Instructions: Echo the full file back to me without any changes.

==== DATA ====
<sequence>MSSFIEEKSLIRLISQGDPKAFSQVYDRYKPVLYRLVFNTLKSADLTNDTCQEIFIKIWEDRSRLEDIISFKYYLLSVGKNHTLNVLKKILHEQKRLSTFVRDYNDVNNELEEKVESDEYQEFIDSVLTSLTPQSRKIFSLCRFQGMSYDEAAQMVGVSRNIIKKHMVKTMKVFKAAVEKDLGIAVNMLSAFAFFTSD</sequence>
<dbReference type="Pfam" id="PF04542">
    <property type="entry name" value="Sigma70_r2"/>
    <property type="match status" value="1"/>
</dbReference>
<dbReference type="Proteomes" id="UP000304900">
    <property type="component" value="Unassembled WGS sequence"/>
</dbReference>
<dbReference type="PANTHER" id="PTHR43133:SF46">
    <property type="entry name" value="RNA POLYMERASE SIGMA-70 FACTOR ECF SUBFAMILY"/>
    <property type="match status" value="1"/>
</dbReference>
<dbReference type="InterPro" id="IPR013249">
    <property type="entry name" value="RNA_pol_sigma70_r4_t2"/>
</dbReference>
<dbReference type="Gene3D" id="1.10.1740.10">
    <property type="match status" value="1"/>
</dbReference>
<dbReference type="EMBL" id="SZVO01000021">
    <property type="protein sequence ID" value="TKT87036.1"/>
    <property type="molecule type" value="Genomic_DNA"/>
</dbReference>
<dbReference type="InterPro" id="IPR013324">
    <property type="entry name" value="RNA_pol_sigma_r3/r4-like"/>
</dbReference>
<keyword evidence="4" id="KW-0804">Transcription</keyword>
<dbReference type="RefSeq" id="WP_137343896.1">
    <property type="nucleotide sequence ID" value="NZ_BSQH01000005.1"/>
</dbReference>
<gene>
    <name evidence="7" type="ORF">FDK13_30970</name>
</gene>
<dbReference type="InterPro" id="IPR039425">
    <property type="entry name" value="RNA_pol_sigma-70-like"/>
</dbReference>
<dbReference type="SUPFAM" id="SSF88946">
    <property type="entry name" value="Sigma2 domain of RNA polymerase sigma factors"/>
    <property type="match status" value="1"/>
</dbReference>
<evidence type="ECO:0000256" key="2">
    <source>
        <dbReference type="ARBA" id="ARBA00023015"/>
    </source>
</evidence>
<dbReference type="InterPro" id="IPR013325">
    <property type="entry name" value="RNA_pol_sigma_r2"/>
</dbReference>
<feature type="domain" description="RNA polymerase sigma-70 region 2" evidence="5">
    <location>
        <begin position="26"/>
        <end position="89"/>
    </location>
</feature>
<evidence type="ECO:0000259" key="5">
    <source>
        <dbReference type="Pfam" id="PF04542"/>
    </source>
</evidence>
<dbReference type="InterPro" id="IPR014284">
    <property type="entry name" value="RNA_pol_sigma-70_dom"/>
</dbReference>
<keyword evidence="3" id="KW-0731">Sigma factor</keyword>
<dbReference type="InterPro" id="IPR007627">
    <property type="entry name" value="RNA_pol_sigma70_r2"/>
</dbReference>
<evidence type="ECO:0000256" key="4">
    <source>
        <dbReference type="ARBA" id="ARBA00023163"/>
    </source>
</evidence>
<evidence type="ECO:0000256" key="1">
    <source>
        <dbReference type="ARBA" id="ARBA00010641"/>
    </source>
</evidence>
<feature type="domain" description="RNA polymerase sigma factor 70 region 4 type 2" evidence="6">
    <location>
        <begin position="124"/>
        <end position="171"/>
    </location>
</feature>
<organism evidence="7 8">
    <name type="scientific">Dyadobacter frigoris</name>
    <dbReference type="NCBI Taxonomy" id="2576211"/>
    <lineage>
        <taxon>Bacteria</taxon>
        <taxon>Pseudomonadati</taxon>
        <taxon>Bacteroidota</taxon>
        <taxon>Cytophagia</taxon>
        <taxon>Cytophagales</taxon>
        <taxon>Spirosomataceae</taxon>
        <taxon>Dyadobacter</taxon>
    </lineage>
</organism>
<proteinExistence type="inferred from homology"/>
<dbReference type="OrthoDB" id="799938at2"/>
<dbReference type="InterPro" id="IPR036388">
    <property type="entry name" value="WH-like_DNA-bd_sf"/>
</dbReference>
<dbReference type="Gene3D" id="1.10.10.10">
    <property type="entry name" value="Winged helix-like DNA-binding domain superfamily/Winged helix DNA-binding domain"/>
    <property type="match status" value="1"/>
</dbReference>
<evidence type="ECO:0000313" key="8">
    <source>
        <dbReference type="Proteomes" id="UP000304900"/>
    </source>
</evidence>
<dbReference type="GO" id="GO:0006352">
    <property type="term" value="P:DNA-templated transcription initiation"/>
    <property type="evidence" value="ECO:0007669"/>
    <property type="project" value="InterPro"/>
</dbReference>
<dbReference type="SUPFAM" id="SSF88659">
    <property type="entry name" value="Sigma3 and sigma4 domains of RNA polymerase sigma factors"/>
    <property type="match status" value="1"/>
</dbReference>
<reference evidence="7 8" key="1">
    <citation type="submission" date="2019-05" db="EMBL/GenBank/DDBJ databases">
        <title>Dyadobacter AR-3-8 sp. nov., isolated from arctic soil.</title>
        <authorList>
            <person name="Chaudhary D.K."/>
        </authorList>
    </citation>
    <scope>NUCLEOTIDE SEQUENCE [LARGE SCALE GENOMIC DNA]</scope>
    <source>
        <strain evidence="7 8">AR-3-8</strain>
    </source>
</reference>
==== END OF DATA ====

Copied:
<sequence>MSSFIEEKSLIRLISQGDPKAFSQVYDRYKPVLYRLVFNTLKSADLTNDTCQEIFIKIWEDRSRLEDIISFKYYLLSVGKNHTLNVLKKILHEQKRLSTFVRDYNDVNNELEEKVESDEYQEFIDSVLTSLTPQSRKIFSLCRFQGMSYDEAAQMVGVSRNIIKKHMVKTMKVFKAAVEKDLGIAVNMLSAFAFFTSD</sequence>
<dbReference type="Pfam" id="PF04542">
    <property type="entry name" value="Sigma70_r2"/>
    <property type="match status" value="1"/>
</dbReference>
<dbReference type="Proteomes" id="UP000304900">
    <property type="component" value="Unassembled WGS sequence"/>
</dbReference>
<dbReference type="PANTHER" id="PTHR43133:SF46">
    <property type="entry name" value="RNA POLYMERASE SIGMA-70 FACTOR ECF SUBFAMILY"/>
    <property type="match status" value="1"/>
</dbReference>
<dbReference type="InterPro" id="IPR013249">
    <property type="entry name" value="RNA_pol_sigma70_r4_t2"/>
</dbReference>
<dbReference type="Gene3D" id="1.10.1740.10">
    <property type="match status" value="1"/>
</dbReference>
<dbReference type="EMBL" id="SZVO01000021">
    <property type="protein sequence ID" value="TKT87036.1"/>
    <property type="molecule type" value="Genomic_DNA"/>
</dbReference>
<dbReference type="InterPro" id="IPR013324">
    <property type="entry name" value="RNA_pol_sigma_r3/r4-like"/>
</dbReference>
<keyword evidence="4" id="KW-0804">Transcription</keyword>
<dbReference type="RefSeq" id="WP_137343896.1">
    <property type="nucleotide sequence ID" value="NZ_BSQH01000005.1"/>
</dbReference>
<gene>
    <name evidence="7" type="ORF">FDK13_30970</name>
</gene>
<dbReference type="InterPro" id="IPR039425">
    <property type="entry name" value="RNA_pol_sigma-70-like"/>
</dbReference>
<dbReference type="SUPFAM" id="SSF88946">
    <property type="entry name" value="Sigma2 domain of RNA polymerase sigma factors"/>
    <property type="match status" value="1"/>
</dbReference>
<evidence type="ECO:0000256" key="2">
    <source>
        <dbReference type="ARBA" id="ARBA00023015"/>
    </source>
</evidence>
<dbReference type="InterPro" id="IPR013325">
    <property type="entry name" value="RNA_pol_sigma_r2"/>
</dbReference>
<feature type="domain" description="RNA polymerase sigma-70 region 2" evidence="5">
    <location>
        <begin position="26"/>
        <end position="89"/>
    </location>
</feature>
<evidence type="ECO:0000259" key="5">
    <source>
        <dbReference type="Pfam" id="PF04542"/>
    </source>
</evidence>
<dbReference type="InterPro" id="IPR014284">
    <property type="entry name" value="RNA_pol_sigma-70_dom"/>
</dbReference>
<keyword evidence="3" id="KW-0731">Sigma factor</keyword>
<dbReference type="InterPro" id="IPR007627">
    <property type="entry name" value="RNA_pol_sigma70_r2"/>
</dbReference>
<evidence type="ECO:0000256" key="4">
    <source>
        <dbReference type="ARBA" id="ARBA00023163"/>
    </source>
</evidence>
<evidence type="ECO:0000256" key="1">
    <source>
        <dbReference type="ARBA" id="ARBA00010641"/>
    </source>
</evidence>
<feature type="domain" description="RNA polymerase sigma factor 70 region 4 type 2" evidence="6">
    <location>
        <begin position="124"/>
        <end position="171"/>
    </location>
</feature>
<organism evidence="7 8">
    <name type="scientific">Dyadobacter frigoris</name>
    <dbReference type="NCBI Taxonomy" id="2576211"/>
    <lineage>
        <taxon>Bacteria</taxon>
        <taxon>Pseudomonadati</taxon>
        <taxon>Bacteroidota</taxon>
        <taxon>Cytophagia</taxon>
        <taxon>Cytophagales</taxon>
        <taxon>Spirosomataceae</taxon>
        <taxon>Dyadobacter</taxon>
    </lineage>
</organism>
<proteinExistence type="inferred from homology"/>
<dbReference type="OrthoDB" id="799938at2"/>
<dbReference type="InterPro" id="IPR036388">
    <property type="entry name" value="WH-like_DNA-bd_sf"/>
</dbReference>
<dbReference type="Gene3D" id="1.10.10.10">
    <property type="entry name" value="Winged helix-like DNA-binding domain superfamily/Winged helix DNA-binding domain"/>
    <property type="match status" value="1"/>
</dbReference>
<evidence type="ECO:0000313" key="8">
    <source>
        <dbReference type="Proteomes" id="UP000304900"/>
    </source>
</evidence>
<dbReference type="GO" id="GO:0006352">
    <property type="term" value="P:DNA-templated transcription initiation"/>
    <property type="evidence" value="ECO:0007669"/>
    <property type="project" value="InterPro"/>
</dbReference>
<dbReference type="SUPFAM" id="SSF88659">
    <property type="entry name" value="Sigma3 and sigma4 domains of RNA polymerase sigma factors"/>
    <property type="match status" value="1"/>
</dbReference>
<reference evidence="7 8" key="1">
    <citation type="submission" date="2019-05" db="EMBL/GenBank/DDBJ databases">
        <title>Dyadobacter AR-3-8 sp. nov., isolated from arctic soil.</title>
        <authorList>
            <person name="Chaudhary D.K."/>
        </authorList>
    </citation>
    <scope>NUCLEOTIDE SEQUENCE [LARGE SCALE GENOMIC DNA]</scope>
    <source>
        <strain evidence="7 8">AR-3-8</strain>
    </source>
</reference>